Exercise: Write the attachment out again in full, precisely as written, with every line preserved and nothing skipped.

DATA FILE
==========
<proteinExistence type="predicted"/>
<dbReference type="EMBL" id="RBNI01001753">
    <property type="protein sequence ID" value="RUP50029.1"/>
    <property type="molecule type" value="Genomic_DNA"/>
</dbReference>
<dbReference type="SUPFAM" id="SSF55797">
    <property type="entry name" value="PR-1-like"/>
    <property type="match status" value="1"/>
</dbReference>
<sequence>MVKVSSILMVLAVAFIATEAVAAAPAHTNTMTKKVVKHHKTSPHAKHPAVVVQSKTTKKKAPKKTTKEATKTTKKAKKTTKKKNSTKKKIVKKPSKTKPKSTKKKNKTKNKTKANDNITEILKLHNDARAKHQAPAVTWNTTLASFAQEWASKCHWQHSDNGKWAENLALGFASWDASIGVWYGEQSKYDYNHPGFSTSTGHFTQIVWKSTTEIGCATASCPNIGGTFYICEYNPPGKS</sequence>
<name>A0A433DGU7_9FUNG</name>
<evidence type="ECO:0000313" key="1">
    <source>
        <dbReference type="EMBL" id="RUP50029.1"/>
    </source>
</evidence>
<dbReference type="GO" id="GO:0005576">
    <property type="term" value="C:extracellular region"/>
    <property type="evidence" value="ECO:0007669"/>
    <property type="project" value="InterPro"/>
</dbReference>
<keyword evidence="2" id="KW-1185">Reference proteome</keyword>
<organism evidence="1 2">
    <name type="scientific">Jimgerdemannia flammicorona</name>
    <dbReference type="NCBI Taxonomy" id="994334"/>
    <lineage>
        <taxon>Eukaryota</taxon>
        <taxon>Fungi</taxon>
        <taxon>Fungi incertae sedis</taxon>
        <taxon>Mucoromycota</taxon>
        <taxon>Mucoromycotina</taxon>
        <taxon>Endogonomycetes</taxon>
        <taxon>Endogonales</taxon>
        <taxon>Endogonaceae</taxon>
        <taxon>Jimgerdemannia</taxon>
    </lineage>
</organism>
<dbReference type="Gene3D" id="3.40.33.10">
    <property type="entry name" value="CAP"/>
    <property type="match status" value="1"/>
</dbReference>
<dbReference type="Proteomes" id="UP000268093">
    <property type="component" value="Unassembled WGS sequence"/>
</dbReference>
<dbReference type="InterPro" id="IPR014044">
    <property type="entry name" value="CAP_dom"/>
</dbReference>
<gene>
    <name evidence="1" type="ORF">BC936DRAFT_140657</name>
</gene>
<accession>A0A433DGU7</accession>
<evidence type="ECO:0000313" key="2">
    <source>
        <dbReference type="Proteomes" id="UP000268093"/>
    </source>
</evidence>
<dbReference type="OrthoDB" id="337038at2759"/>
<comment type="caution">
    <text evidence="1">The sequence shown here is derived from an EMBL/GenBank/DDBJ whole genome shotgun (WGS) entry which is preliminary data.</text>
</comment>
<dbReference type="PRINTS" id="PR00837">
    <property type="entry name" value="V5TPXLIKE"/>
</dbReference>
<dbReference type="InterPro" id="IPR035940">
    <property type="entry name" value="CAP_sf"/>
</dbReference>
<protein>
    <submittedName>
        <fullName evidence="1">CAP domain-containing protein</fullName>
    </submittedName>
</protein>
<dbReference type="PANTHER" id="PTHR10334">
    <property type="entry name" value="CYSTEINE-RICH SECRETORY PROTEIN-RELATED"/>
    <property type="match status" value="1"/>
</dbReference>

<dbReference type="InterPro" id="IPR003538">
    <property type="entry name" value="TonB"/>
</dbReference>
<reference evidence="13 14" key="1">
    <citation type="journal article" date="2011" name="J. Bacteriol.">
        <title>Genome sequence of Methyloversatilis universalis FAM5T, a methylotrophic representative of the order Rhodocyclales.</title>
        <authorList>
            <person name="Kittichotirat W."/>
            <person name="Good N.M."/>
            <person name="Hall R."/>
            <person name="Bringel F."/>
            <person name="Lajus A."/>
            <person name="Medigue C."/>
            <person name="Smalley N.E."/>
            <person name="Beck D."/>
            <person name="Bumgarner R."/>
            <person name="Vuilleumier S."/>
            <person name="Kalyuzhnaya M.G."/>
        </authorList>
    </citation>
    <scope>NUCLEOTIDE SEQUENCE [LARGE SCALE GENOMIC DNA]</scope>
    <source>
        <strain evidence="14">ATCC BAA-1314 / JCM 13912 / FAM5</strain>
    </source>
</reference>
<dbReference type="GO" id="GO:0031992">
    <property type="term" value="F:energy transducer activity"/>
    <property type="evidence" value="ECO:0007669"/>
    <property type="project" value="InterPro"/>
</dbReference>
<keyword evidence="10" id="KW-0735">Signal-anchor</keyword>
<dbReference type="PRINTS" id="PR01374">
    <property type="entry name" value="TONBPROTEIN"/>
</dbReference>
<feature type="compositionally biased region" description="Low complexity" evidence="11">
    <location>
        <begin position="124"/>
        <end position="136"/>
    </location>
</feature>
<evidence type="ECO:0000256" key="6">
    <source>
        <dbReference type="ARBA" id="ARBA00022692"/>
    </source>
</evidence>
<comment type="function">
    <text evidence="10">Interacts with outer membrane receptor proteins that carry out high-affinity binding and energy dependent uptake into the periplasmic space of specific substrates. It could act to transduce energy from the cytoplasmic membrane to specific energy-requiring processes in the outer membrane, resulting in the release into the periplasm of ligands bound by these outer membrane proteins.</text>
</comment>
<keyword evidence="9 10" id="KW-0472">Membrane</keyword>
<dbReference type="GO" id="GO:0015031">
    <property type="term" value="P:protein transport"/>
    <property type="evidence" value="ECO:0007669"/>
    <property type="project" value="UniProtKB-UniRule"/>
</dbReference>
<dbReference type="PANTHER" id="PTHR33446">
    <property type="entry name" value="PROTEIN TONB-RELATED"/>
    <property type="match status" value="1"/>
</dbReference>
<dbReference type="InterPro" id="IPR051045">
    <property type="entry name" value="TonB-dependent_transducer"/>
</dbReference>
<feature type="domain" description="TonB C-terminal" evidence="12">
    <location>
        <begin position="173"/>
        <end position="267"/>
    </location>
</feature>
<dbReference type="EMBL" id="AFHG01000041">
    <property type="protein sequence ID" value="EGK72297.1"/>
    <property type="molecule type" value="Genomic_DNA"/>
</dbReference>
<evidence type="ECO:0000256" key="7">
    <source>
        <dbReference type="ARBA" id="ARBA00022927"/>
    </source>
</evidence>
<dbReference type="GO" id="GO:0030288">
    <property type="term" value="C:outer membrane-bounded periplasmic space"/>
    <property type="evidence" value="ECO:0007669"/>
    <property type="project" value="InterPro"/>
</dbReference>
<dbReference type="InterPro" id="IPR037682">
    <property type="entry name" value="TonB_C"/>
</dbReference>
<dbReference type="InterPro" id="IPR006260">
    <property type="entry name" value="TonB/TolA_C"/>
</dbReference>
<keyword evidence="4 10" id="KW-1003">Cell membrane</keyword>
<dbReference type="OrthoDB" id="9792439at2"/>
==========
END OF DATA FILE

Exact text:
<proteinExistence type="predicted"/>
<dbReference type="EMBL" id="RBNI01001753">
    <property type="protein sequence ID" value="RUP50029.1"/>
    <property type="molecule type" value="Genomic_DNA"/>
</dbReference>
<dbReference type="SUPFAM" id="SSF55797">
    <property type="entry name" value="PR-1-like"/>
    <property type="match status" value="1"/>
</dbReference>
<sequence>MVKVSSILMVLAVAFIATEAVAAAPAHTNTMTKKVVKHHKTSPHAKHPAVVVQSKTTKKKAPKKTTKEATKTTKKAKKTTKKKNSTKKKIVKKPSKTKPKSTKKKNKTKNKTKANDNITEILKLHNDARAKHQAPAVTWNTTLASFAQEWASKCHWQHSDNGKWAENLALGFASWDASIGVWYGEQSKYDYNHPGFSTSTGHFTQIVWKSTTEIGCATASCPNIGGTFYICEYNPPGKS</sequence>
<name>A0A433DGU7_9FUNG</name>
<evidence type="ECO:0000313" key="1">
    <source>
        <dbReference type="EMBL" id="RUP50029.1"/>
    </source>
</evidence>
<dbReference type="GO" id="GO:0005576">
    <property type="term" value="C:extracellular region"/>
    <property type="evidence" value="ECO:0007669"/>
    <property type="project" value="InterPro"/>
</dbReference>
<keyword evidence="2" id="KW-1185">Reference proteome</keyword>
<organism evidence="1 2">
    <name type="scientific">Jimgerdemannia flammicorona</name>
    <dbReference type="NCBI Taxonomy" id="994334"/>
    <lineage>
        <taxon>Eukaryota</taxon>
        <taxon>Fungi</taxon>
        <taxon>Fungi incertae sedis</taxon>
        <taxon>Mucoromycota</taxon>
        <taxon>Mucoromycotina</taxon>
        <taxon>Endogonomycetes</taxon>
        <taxon>Endogonales</taxon>
        <taxon>Endogonaceae</taxon>
        <taxon>Jimgerdemannia</taxon>
    </lineage>
</organism>
<dbReference type="Gene3D" id="3.40.33.10">
    <property type="entry name" value="CAP"/>
    <property type="match status" value="1"/>
</dbReference>
<dbReference type="Proteomes" id="UP000268093">
    <property type="component" value="Unassembled WGS sequence"/>
</dbReference>
<dbReference type="InterPro" id="IPR014044">
    <property type="entry name" value="CAP_dom"/>
</dbReference>
<gene>
    <name evidence="1" type="ORF">BC936DRAFT_140657</name>
</gene>
<accession>A0A433DGU7</accession>
<evidence type="ECO:0000313" key="2">
    <source>
        <dbReference type="Proteomes" id="UP000268093"/>
    </source>
</evidence>
<dbReference type="OrthoDB" id="337038at2759"/>
<comment type="caution">
    <text evidence="1">The sequence shown here is derived from an EMBL/GenBank/DDBJ whole genome shotgun (WGS) entry which is preliminary data.</text>
</comment>
<dbReference type="PRINTS" id="PR00837">
    <property type="entry name" value="V5TPXLIKE"/>
</dbReference>
<dbReference type="InterPro" id="IPR035940">
    <property type="entry name" value="CAP_sf"/>
</dbReference>
<protein>
    <submittedName>
        <fullName evidence="1">CAP domain-containing protein</fullName>
    </submittedName>
</protein>
<dbReference type="PANTHER" id="PTHR10334">
    <property type="entry name" value="CYSTEINE-RICH SECRETORY PROTEIN-RELATED"/>
    <property type="match status" value="1"/>
</dbReference>

<dbReference type="InterPro" id="IPR003538">
    <property type="entry name" value="TonB"/>
</dbReference>
<reference evidence="13 14" key="1">
    <citation type="journal article" date="2011" name="J. Bacteriol.">
        <title>Genome sequence of Methyloversatilis universalis FAM5T, a methylotrophic representative of the order Rhodocyclales.</title>
        <authorList>
            <person name="Kittichotirat W."/>
            <person name="Good N.M."/>
            <person name="Hall R."/>
            <person name="Bringel F."/>
            <person name="Lajus A."/>
            <person name="Medigue C."/>
            <person name="Smalley N.E."/>
            <person name="Beck D."/>
            <person name="Bumgarner R."/>
            <person name="Vuilleumier S."/>
            <person name="Kalyuzhnaya M.G."/>
        </authorList>
    </citation>
    <scope>NUCLEOTIDE SEQUENCE [LARGE SCALE GENOMIC DNA]</scope>
    <source>
        <strain evidence="14">ATCC BAA-1314 / JCM 13912 / FAM5</strain>
    </source>
</reference>
<dbReference type="GO" id="GO:0031992">
    <property type="term" value="F:energy transducer activity"/>
    <property type="evidence" value="ECO:0007669"/>
    <property type="project" value="InterPro"/>
</dbReference>
<keyword evidence="10" id="KW-0735">Signal-anchor</keyword>
<dbReference type="PRINTS" id="PR01374">
    <property type="entry name" value="TONBPROTEIN"/>
</dbReference>
<feature type="compositionally biased region" description="Low complexity" evidence="11">
    <location>
        <begin position="124"/>
        <end position="136"/>
    </location>
</feature>
<evidence type="ECO:0000256" key="6">
    <source>
        <dbReference type="ARBA" id="ARBA00022692"/>
    </source>
</evidence>
<comment type="function">
    <text evidence="10">Interacts with outer membrane receptor proteins that carry out high-affinity binding and energy dependent uptake into the periplasmic space of specific substrates. It could act to transduce energy from the cytoplasmic membrane to specific energy-requiring processes in the outer membrane, resulting in the release into the periplasm of ligands bound by these outer membrane proteins.</text>
</comment>
<keyword evidence="9 10" id="KW-0472">Membrane</keyword>
<dbReference type="GO" id="GO:0015031">
    <property type="term" value="P:protein transport"/>
    <property type="evidence" value="ECO:0007669"/>
    <property type="project" value="UniProtKB-UniRule"/>
</dbReference>
<dbReference type="PANTHER" id="PTHR33446">
    <property type="entry name" value="PROTEIN TONB-RELATED"/>
    <property type="match status" value="1"/>
</dbReference>
<dbReference type="InterPro" id="IPR051045">
    <property type="entry name" value="TonB-dependent_transducer"/>
</dbReference>
<feature type="domain" description="TonB C-terminal" evidence="12">
    <location>
        <begin position="173"/>
        <end position="267"/>
    </location>
</feature>
<dbReference type="EMBL" id="AFHG01000041">
    <property type="protein sequence ID" value="EGK72297.1"/>
    <property type="molecule type" value="Genomic_DNA"/>
</dbReference>
<evidence type="ECO:0000256" key="7">
    <source>
        <dbReference type="ARBA" id="ARBA00022927"/>
    </source>
</evidence>
<dbReference type="GO" id="GO:0030288">
    <property type="term" value="C:outer membrane-bounded periplasmic space"/>
    <property type="evidence" value="ECO:0007669"/>
    <property type="project" value="InterPro"/>
</dbReference>
<dbReference type="InterPro" id="IPR037682">
    <property type="entry name" value="TonB_C"/>
</dbReference>
<dbReference type="InterPro" id="IPR006260">
    <property type="entry name" value="TonB/TolA_C"/>
</dbReference>
<keyword evidence="4 10" id="KW-1003">Cell membrane</keyword>
<dbReference type="OrthoDB" id="9792439at2"/>